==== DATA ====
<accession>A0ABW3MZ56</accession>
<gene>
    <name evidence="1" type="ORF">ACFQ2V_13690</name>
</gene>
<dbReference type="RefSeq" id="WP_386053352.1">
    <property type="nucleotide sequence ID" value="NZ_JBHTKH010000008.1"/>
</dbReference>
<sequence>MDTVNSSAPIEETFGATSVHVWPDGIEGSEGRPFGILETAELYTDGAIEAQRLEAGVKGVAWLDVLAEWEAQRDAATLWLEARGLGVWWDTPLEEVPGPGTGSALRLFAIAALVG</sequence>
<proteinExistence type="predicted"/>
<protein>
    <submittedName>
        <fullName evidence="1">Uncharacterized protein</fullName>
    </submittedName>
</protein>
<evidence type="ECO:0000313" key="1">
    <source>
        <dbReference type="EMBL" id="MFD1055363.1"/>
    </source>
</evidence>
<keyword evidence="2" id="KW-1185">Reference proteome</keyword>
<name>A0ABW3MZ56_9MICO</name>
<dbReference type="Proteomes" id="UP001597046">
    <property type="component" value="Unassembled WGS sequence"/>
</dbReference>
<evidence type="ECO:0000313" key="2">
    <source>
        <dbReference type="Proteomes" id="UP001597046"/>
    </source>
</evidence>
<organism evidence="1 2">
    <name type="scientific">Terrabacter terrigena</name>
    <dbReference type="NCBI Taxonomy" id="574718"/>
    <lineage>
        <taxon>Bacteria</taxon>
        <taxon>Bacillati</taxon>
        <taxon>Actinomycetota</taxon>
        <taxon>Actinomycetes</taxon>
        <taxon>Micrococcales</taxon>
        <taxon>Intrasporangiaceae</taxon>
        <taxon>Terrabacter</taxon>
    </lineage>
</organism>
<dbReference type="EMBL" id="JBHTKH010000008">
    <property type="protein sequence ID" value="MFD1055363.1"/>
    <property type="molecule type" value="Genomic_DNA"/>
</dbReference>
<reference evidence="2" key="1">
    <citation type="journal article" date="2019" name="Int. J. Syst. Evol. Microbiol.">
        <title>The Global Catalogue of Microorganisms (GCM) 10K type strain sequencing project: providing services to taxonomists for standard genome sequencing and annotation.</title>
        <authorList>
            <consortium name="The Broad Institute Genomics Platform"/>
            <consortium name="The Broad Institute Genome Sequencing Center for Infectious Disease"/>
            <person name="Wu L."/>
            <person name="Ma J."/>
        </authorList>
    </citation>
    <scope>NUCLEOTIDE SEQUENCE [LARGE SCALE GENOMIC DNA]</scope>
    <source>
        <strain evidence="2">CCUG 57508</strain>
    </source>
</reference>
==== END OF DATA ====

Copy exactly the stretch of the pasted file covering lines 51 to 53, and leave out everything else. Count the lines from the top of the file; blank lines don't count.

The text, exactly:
            <consortium name="The Broad Institute Genomics Platform"/>
            <consortium name="The Broad Institute Genome Sequencing Center for Infectious Disease"/>
            <person name="Wu L."/>